Written by Richard C. Paddock and Muktita Suhartono
A school bookkeeper in Indonesia who recorded her boss’ lewd phone call as proof she was being harassed must serve at least six months in prison for distributing obscene material, the country’s Supreme Court has ruled.
Nuril Maknun, 41, who worked as a part-time bookkeeper at a high school on the religiously conservative island of Lombok, said on Friday that she was disappointed by the court’s ruling, which she called an “obvious injustice.” It was her final appeal in a case that has been closely followed across the country and that became an issue during the recent presidential election.
“I, as a woman, should be protected, but then I was the one who became the victim,” she said in a telephone interview. “People should know that when we get harassed, there is no place to take refuge.”
Her boss, who goes by the single name Muslim, as is common in Indonesia, was the principal at Senior High School Seven in Mataram, Lombok’s largest city. Nuril recorded him using explicit language and hounding her to have an affair. He was never punished for harassing her and instead has been promoted repeatedly.
The case has highlighted the common problem of workplace harassment in Indonesia. President Joko Widodo said in the runup to his re-election that he would consider granting clemency to Nuril once her legal appeals had been exhausted.
On Friday afternoon, the president told reporters in Manado, a city on Sulawesi island, that he would not comment on the Supreme Court ruling but that Nuril should apply for amnesty as soon as possible so that his office could assume legal authority over her case.
“Since the beginning, my attention to this case has never diminished,” he said. “If it gets to me, then it will be under my authority, and I will use the authority I have.”
Women in Indonesia, a predominantly Muslim country, have little legal recourse and are expected to tolerate harassment and sometimes sexual relations if they want to keep their jobs, women’s rights advocates said.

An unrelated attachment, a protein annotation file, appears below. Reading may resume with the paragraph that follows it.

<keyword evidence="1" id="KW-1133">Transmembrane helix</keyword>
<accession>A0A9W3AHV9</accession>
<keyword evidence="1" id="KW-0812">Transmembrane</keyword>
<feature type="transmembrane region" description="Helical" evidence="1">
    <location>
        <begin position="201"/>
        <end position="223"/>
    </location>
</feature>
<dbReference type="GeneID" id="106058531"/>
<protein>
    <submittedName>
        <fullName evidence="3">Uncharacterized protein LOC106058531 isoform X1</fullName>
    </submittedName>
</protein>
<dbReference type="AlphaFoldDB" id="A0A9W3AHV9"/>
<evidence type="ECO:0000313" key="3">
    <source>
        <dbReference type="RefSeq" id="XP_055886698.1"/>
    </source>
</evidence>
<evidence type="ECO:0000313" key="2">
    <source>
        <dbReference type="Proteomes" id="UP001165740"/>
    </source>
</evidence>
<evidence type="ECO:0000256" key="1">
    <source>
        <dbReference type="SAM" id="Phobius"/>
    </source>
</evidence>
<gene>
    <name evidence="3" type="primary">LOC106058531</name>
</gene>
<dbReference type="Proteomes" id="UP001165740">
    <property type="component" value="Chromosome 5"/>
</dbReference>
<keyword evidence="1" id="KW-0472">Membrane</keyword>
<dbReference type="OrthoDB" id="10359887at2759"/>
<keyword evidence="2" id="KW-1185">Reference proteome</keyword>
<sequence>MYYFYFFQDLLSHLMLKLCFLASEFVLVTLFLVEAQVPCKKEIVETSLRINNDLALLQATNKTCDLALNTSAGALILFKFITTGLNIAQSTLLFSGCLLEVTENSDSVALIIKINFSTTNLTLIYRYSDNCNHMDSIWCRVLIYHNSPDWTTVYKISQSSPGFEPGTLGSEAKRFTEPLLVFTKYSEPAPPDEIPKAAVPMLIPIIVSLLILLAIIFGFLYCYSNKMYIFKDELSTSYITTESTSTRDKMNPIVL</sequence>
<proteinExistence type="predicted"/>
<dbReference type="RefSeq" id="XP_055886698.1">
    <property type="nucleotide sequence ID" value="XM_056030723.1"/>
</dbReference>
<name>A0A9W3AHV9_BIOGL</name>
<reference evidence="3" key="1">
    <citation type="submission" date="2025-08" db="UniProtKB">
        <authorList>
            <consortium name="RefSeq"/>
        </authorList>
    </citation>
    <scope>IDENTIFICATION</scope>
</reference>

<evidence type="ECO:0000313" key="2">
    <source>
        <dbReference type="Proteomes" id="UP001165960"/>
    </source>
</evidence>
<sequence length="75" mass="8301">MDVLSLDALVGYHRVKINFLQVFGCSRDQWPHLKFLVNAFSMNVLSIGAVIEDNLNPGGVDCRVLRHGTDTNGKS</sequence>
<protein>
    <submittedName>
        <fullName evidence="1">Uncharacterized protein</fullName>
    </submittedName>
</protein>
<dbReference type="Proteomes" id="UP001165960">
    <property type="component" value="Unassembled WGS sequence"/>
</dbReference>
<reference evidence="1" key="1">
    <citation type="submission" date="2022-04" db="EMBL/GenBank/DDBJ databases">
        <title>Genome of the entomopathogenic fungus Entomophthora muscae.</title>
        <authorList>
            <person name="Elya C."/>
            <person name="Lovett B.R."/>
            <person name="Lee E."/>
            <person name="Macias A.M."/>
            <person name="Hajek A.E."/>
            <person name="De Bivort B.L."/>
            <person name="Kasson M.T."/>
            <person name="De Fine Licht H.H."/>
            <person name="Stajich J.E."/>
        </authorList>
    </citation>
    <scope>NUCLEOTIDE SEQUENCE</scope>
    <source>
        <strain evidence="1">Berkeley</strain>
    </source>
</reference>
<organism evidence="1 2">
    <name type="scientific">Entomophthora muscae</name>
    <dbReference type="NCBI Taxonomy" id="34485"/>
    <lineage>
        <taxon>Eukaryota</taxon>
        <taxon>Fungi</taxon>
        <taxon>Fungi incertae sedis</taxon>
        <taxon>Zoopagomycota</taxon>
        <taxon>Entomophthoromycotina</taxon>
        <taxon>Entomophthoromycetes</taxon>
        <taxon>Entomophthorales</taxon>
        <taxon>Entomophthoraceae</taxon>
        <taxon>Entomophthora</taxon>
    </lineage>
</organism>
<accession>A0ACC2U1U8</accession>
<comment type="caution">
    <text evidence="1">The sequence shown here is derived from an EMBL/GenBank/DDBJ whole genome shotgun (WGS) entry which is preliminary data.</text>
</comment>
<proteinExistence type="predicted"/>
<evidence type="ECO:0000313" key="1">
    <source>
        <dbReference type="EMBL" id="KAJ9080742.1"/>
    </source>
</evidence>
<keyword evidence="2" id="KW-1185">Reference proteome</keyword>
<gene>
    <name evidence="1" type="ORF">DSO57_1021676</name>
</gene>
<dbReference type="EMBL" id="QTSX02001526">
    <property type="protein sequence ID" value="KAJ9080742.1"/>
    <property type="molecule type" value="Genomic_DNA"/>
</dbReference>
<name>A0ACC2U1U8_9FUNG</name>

Nuril was acquitted at trial, but prosecutors appealed the verdict.
A three-judge panel found her guilty last year and imposed a sentence of six months and a fine of about $35,000, a huge amount for her family. If she does not pay the fine, she must serve an additional three months.
In the ruling released on Thursday by a different three-judge panel, the court denied her request for a review of the case.
The problems for Nuril, a mother of three, began in 2013 when Muslim took over as principal of the high school where she worked.
He made vulgar remarks and a rumor spread that they had been carrying on an affair.
Determined to disprove the rumor, she recorded one of his calls and played it for her husband and a teacher.
After learning of the recording’s existence, Muslim filed a police complaint against Nuril for criminal defamation.
During the police investigation, she was arrested and jailed for a month.
Eventually, prosecutors rejected the defamation complaint, but charged her with distributing obscene material.
At trial, she denied distributing the recording and testified that a colleague, Imam Mudawin, downloaded it from her phone while she was in another room.
But the Supreme Court sided with prosecutors, who contended that she gave Imam the indecent recording for distribution.
Her attorney, Joko Jumadi, said she would apply for amnesty next week, but would not seek a presidential pardon because she is not guilty of any crime. A grant of amnesty would expunge her criminal record.
“We stand firm that Baiq Nuril is not guilty,” he said, using a local honorific. “Even though she has to go to prison for this fight, she is ready.”
An online fundraising campaign had raised more than $26,000 by midday on Friday to help pay her fine.
Nuril said she was proud to fight for her “dignity as a woman,” but questioned why she was being sent to jail when it was Muslim who made the obscene comments.
“Clearly the person has admitted that it was his voice, admitted that he was the one who called me, admitted that he was the one who said things that were inappropriate,” she said.
“Why can he just casually walk around,” she asked, “while I, as the victim, am the one being punished?”